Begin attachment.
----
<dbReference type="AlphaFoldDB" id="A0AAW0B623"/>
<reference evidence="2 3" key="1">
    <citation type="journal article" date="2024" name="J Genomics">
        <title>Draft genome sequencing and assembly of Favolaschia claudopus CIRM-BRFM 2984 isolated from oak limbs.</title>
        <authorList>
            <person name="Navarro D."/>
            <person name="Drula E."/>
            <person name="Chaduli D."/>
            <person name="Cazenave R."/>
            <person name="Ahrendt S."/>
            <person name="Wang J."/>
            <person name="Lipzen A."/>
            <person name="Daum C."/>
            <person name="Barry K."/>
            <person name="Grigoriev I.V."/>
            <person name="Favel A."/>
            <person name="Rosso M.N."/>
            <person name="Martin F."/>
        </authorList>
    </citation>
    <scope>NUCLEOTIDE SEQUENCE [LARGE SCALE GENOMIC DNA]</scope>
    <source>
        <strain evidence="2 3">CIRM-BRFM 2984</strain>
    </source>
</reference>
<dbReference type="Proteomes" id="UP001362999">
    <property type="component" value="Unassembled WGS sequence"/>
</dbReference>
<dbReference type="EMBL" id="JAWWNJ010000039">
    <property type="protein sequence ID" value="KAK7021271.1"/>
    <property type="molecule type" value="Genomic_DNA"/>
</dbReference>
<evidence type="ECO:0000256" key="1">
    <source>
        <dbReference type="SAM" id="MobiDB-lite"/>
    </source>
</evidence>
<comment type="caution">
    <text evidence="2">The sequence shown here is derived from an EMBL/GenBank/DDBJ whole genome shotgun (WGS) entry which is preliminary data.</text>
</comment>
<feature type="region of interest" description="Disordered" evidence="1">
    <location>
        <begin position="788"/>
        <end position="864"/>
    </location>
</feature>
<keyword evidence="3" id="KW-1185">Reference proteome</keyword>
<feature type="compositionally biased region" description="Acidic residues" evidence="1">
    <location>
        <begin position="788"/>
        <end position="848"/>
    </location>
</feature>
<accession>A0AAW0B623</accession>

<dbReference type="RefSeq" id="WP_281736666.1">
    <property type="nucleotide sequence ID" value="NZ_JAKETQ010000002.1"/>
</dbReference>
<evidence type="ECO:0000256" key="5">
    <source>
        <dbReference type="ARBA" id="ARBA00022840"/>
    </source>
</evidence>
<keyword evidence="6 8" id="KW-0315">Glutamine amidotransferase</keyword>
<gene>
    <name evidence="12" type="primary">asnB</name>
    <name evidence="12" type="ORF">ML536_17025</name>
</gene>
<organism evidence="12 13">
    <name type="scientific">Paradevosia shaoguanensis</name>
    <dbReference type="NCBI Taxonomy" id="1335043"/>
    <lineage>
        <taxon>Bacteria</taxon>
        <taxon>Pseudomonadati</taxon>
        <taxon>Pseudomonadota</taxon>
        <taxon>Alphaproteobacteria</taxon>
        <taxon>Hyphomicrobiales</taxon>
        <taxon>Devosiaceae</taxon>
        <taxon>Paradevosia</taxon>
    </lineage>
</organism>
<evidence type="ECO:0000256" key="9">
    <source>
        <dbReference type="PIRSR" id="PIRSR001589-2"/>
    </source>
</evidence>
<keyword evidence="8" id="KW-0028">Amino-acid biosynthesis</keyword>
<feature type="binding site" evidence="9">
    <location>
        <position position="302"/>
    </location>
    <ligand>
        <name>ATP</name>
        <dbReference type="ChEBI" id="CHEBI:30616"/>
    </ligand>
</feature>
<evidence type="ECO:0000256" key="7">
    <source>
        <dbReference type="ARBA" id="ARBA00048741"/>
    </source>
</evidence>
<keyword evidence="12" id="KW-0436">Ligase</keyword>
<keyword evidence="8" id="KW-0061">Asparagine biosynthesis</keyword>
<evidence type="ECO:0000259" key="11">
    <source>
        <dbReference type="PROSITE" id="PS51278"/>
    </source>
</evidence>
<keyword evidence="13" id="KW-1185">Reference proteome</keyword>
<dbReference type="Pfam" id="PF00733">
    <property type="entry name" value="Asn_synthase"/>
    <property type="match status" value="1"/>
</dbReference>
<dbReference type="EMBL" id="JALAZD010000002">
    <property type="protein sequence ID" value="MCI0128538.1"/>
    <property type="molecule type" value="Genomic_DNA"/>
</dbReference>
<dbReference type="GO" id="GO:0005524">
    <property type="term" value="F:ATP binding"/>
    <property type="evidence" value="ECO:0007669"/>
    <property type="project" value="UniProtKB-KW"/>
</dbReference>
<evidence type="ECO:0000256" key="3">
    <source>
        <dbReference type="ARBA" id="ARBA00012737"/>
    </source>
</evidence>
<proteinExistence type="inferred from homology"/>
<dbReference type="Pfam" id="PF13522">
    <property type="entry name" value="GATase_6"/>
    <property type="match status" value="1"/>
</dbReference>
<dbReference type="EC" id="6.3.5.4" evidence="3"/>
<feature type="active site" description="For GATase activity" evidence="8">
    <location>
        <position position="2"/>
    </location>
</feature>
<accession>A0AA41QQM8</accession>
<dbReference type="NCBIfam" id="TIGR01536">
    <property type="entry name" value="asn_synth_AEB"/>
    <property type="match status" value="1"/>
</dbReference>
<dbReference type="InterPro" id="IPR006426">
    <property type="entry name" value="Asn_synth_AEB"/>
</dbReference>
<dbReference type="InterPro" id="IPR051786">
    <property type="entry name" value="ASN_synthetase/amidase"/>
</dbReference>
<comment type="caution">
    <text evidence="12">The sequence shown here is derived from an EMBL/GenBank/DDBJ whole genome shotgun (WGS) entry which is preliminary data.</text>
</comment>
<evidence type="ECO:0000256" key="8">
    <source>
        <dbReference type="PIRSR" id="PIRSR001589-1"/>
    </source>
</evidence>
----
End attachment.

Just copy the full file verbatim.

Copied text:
<dbReference type="AlphaFoldDB" id="A0AAW0B623"/>
<reference evidence="2 3" key="1">
    <citation type="journal article" date="2024" name="J Genomics">
        <title>Draft genome sequencing and assembly of Favolaschia claudopus CIRM-BRFM 2984 isolated from oak limbs.</title>
        <authorList>
            <person name="Navarro D."/>
            <person name="Drula E."/>
            <person name="Chaduli D."/>
            <person name="Cazenave R."/>
            <person name="Ahrendt S."/>
            <person name="Wang J."/>
            <person name="Lipzen A."/>
            <person name="Daum C."/>
            <person name="Barry K."/>
            <person name="Grigoriev I.V."/>
            <person name="Favel A."/>
            <person name="Rosso M.N."/>
            <person name="Martin F."/>
        </authorList>
    </citation>
    <scope>NUCLEOTIDE SEQUENCE [LARGE SCALE GENOMIC DNA]</scope>
    <source>
        <strain evidence="2 3">CIRM-BRFM 2984</strain>
    </source>
</reference>
<dbReference type="Proteomes" id="UP001362999">
    <property type="component" value="Unassembled WGS sequence"/>
</dbReference>
<dbReference type="EMBL" id="JAWWNJ010000039">
    <property type="protein sequence ID" value="KAK7021271.1"/>
    <property type="molecule type" value="Genomic_DNA"/>
</dbReference>
<evidence type="ECO:0000256" key="1">
    <source>
        <dbReference type="SAM" id="MobiDB-lite"/>
    </source>
</evidence>
<comment type="caution">
    <text evidence="2">The sequence shown here is derived from an EMBL/GenBank/DDBJ whole genome shotgun (WGS) entry which is preliminary data.</text>
</comment>
<feature type="region of interest" description="Disordered" evidence="1">
    <location>
        <begin position="788"/>
        <end position="864"/>
    </location>
</feature>
<keyword evidence="3" id="KW-1185">Reference proteome</keyword>
<feature type="compositionally biased region" description="Acidic residues" evidence="1">
    <location>
        <begin position="788"/>
        <end position="848"/>
    </location>
</feature>
<accession>A0AAW0B623</accession>

<dbReference type="RefSeq" id="WP_281736666.1">
    <property type="nucleotide sequence ID" value="NZ_JAKETQ010000002.1"/>
</dbReference>
<evidence type="ECO:0000256" key="5">
    <source>
        <dbReference type="ARBA" id="ARBA00022840"/>
    </source>
</evidence>
<keyword evidence="6 8" id="KW-0315">Glutamine amidotransferase</keyword>
<gene>
    <name evidence="12" type="primary">asnB</name>
    <name evidence="12" type="ORF">ML536_17025</name>
</gene>
<organism evidence="12 13">
    <name type="scientific">Paradevosia shaoguanensis</name>
    <dbReference type="NCBI Taxonomy" id="1335043"/>
    <lineage>
        <taxon>Bacteria</taxon>
        <taxon>Pseudomonadati</taxon>
        <taxon>Pseudomonadota</taxon>
        <taxon>Alphaproteobacteria</taxon>
        <taxon>Hyphomicrobiales</taxon>
        <taxon>Devosiaceae</taxon>
        <taxon>Paradevosia</taxon>
    </lineage>
</organism>
<evidence type="ECO:0000256" key="9">
    <source>
        <dbReference type="PIRSR" id="PIRSR001589-2"/>
    </source>
</evidence>
<keyword evidence="8" id="KW-0028">Amino-acid biosynthesis</keyword>
<feature type="binding site" evidence="9">
    <location>
        <position position="302"/>
    </location>
    <ligand>
        <name>ATP</name>
        <dbReference type="ChEBI" id="CHEBI:30616"/>
    </ligand>
</feature>
<evidence type="ECO:0000256" key="7">
    <source>
        <dbReference type="ARBA" id="ARBA00048741"/>
    </source>
</evidence>
<keyword evidence="12" id="KW-0436">Ligase</keyword>
<keyword evidence="8" id="KW-0061">Asparagine biosynthesis</keyword>
<evidence type="ECO:0000259" key="11">
    <source>
        <dbReference type="PROSITE" id="PS51278"/>
    </source>
</evidence>
<keyword evidence="13" id="KW-1185">Reference proteome</keyword>
<dbReference type="Pfam" id="PF00733">
    <property type="entry name" value="Asn_synthase"/>
    <property type="match status" value="1"/>
</dbReference>
<dbReference type="EMBL" id="JALAZD010000002">
    <property type="protein sequence ID" value="MCI0128538.1"/>
    <property type="molecule type" value="Genomic_DNA"/>
</dbReference>
<dbReference type="GO" id="GO:0005524">
    <property type="term" value="F:ATP binding"/>
    <property type="evidence" value="ECO:0007669"/>
    <property type="project" value="UniProtKB-KW"/>
</dbReference>
<evidence type="ECO:0000256" key="3">
    <source>
        <dbReference type="ARBA" id="ARBA00012737"/>
    </source>
</evidence>
<proteinExistence type="inferred from homology"/>
<dbReference type="Pfam" id="PF13522">
    <property type="entry name" value="GATase_6"/>
    <property type="match status" value="1"/>
</dbReference>
<dbReference type="EC" id="6.3.5.4" evidence="3"/>
<feature type="active site" description="For GATase activity" evidence="8">
    <location>
        <position position="2"/>
    </location>
</feature>
<accession>A0AA41QQM8</accession>
<dbReference type="NCBIfam" id="TIGR01536">
    <property type="entry name" value="asn_synth_AEB"/>
    <property type="match status" value="1"/>
</dbReference>
<dbReference type="InterPro" id="IPR006426">
    <property type="entry name" value="Asn_synth_AEB"/>
</dbReference>
<dbReference type="InterPro" id="IPR051786">
    <property type="entry name" value="ASN_synthetase/amidase"/>
</dbReference>
<comment type="caution">
    <text evidence="12">The sequence shown here is derived from an EMBL/GenBank/DDBJ whole genome shotgun (WGS) entry which is preliminary data.</text>
</comment>
<evidence type="ECO:0000256" key="8">
    <source>
        <dbReference type="PIRSR" id="PIRSR001589-1"/>
    </source>
</evidence>